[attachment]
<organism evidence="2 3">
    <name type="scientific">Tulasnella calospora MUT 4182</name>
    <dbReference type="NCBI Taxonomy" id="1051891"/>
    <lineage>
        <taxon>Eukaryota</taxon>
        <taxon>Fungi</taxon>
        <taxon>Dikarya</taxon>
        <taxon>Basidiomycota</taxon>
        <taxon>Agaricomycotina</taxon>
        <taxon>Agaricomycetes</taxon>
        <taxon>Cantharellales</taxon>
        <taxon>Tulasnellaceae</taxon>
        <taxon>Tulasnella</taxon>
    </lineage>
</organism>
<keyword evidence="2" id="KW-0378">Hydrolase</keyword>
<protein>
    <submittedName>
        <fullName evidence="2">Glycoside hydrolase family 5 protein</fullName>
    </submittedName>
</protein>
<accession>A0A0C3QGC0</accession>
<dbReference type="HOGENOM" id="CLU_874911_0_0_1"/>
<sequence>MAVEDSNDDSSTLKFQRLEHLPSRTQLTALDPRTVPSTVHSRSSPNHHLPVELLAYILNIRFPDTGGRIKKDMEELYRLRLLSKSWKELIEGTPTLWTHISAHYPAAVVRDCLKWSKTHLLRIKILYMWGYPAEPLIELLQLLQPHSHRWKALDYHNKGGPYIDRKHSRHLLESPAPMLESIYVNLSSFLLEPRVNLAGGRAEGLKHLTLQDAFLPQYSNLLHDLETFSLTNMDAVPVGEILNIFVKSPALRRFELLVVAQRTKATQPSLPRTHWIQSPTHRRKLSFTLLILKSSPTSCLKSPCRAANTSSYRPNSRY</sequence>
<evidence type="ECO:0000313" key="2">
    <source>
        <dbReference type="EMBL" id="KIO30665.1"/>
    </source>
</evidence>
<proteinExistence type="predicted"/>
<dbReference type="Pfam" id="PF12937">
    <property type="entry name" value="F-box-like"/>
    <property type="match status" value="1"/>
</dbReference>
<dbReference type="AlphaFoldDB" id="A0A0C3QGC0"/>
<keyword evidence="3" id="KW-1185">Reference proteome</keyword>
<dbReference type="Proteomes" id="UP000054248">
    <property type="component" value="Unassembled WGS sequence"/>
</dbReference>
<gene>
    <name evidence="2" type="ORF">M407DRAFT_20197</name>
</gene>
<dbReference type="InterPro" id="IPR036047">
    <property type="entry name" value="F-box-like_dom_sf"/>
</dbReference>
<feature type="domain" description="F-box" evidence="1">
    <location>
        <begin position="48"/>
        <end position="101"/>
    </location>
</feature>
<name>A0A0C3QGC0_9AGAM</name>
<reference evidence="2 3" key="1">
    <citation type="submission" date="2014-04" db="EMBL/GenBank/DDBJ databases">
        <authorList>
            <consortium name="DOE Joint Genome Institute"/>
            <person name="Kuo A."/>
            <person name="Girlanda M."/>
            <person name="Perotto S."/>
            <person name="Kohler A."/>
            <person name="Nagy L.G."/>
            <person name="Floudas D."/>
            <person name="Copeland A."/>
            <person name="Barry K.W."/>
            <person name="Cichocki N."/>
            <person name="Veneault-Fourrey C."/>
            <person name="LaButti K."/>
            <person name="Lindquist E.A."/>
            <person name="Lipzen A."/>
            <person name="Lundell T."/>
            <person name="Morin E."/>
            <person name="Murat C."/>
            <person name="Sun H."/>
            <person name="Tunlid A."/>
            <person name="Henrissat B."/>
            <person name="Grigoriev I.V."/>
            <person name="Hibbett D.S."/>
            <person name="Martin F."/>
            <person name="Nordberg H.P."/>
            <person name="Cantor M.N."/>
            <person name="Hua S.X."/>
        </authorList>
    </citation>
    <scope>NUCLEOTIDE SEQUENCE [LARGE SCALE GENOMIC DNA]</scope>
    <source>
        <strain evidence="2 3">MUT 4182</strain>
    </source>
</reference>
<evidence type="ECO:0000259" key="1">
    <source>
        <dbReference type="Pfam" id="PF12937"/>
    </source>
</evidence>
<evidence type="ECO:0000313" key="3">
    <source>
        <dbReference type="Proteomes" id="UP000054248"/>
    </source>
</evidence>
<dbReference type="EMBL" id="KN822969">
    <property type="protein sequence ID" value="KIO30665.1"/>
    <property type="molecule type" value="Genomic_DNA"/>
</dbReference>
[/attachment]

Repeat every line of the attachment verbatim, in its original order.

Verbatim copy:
<organism evidence="2 3">
    <name type="scientific">Tulasnella calospora MUT 4182</name>
    <dbReference type="NCBI Taxonomy" id="1051891"/>
    <lineage>
        <taxon>Eukaryota</taxon>
        <taxon>Fungi</taxon>
        <taxon>Dikarya</taxon>
        <taxon>Basidiomycota</taxon>
        <taxon>Agaricomycotina</taxon>
        <taxon>Agaricomycetes</taxon>
        <taxon>Cantharellales</taxon>
        <taxon>Tulasnellaceae</taxon>
        <taxon>Tulasnella</taxon>
    </lineage>
</organism>
<keyword evidence="2" id="KW-0378">Hydrolase</keyword>
<protein>
    <submittedName>
        <fullName evidence="2">Glycoside hydrolase family 5 protein</fullName>
    </submittedName>
</protein>
<accession>A0A0C3QGC0</accession>
<dbReference type="HOGENOM" id="CLU_874911_0_0_1"/>
<sequence>MAVEDSNDDSSTLKFQRLEHLPSRTQLTALDPRTVPSTVHSRSSPNHHLPVELLAYILNIRFPDTGGRIKKDMEELYRLRLLSKSWKELIEGTPTLWTHISAHYPAAVVRDCLKWSKTHLLRIKILYMWGYPAEPLIELLQLLQPHSHRWKALDYHNKGGPYIDRKHSRHLLESPAPMLESIYVNLSSFLLEPRVNLAGGRAEGLKHLTLQDAFLPQYSNLLHDLETFSLTNMDAVPVGEILNIFVKSPALRRFELLVVAQRTKATQPSLPRTHWIQSPTHRRKLSFTLLILKSSPTSCLKSPCRAANTSSYRPNSRY</sequence>
<evidence type="ECO:0000313" key="2">
    <source>
        <dbReference type="EMBL" id="KIO30665.1"/>
    </source>
</evidence>
<proteinExistence type="predicted"/>
<dbReference type="Pfam" id="PF12937">
    <property type="entry name" value="F-box-like"/>
    <property type="match status" value="1"/>
</dbReference>
<dbReference type="AlphaFoldDB" id="A0A0C3QGC0"/>
<keyword evidence="3" id="KW-1185">Reference proteome</keyword>
<dbReference type="Proteomes" id="UP000054248">
    <property type="component" value="Unassembled WGS sequence"/>
</dbReference>
<gene>
    <name evidence="2" type="ORF">M407DRAFT_20197</name>
</gene>
<dbReference type="InterPro" id="IPR036047">
    <property type="entry name" value="F-box-like_dom_sf"/>
</dbReference>
<feature type="domain" description="F-box" evidence="1">
    <location>
        <begin position="48"/>
        <end position="101"/>
    </location>
</feature>
<name>A0A0C3QGC0_9AGAM</name>
<reference evidence="2 3" key="1">
    <citation type="submission" date="2014-04" db="EMBL/GenBank/DDBJ databases">
        <authorList>
            <consortium name="DOE Joint Genome Institute"/>
            <person name="Kuo A."/>
            <person name="Girlanda M."/>
            <person name="Perotto S."/>
            <person name="Kohler A."/>
            <person name="Nagy L.G."/>
            <person name="Floudas D."/>
            <person name="Copeland A."/>
            <person name="Barry K.W."/>
            <person name="Cichocki N."/>
            <person name="Veneault-Fourrey C."/>
            <person name="LaButti K."/>
            <person name="Lindquist E.A."/>
            <person name="Lipzen A."/>
            <person name="Lundell T."/>
            <person name="Morin E."/>
            <person name="Murat C."/>
            <person name="Sun H."/>
            <person name="Tunlid A."/>
            <person name="Henrissat B."/>
            <person name="Grigoriev I.V."/>
            <person name="Hibbett D.S."/>
            <person name="Martin F."/>
            <person name="Nordberg H.P."/>
            <person name="Cantor M.N."/>
            <person name="Hua S.X."/>
        </authorList>
    </citation>
    <scope>NUCLEOTIDE SEQUENCE [LARGE SCALE GENOMIC DNA]</scope>
    <source>
        <strain evidence="2 3">MUT 4182</strain>
    </source>
</reference>
<evidence type="ECO:0000259" key="1">
    <source>
        <dbReference type="Pfam" id="PF12937"/>
    </source>
</evidence>
<evidence type="ECO:0000313" key="3">
    <source>
        <dbReference type="Proteomes" id="UP000054248"/>
    </source>
</evidence>
<dbReference type="EMBL" id="KN822969">
    <property type="protein sequence ID" value="KIO30665.1"/>
    <property type="molecule type" value="Genomic_DNA"/>
</dbReference>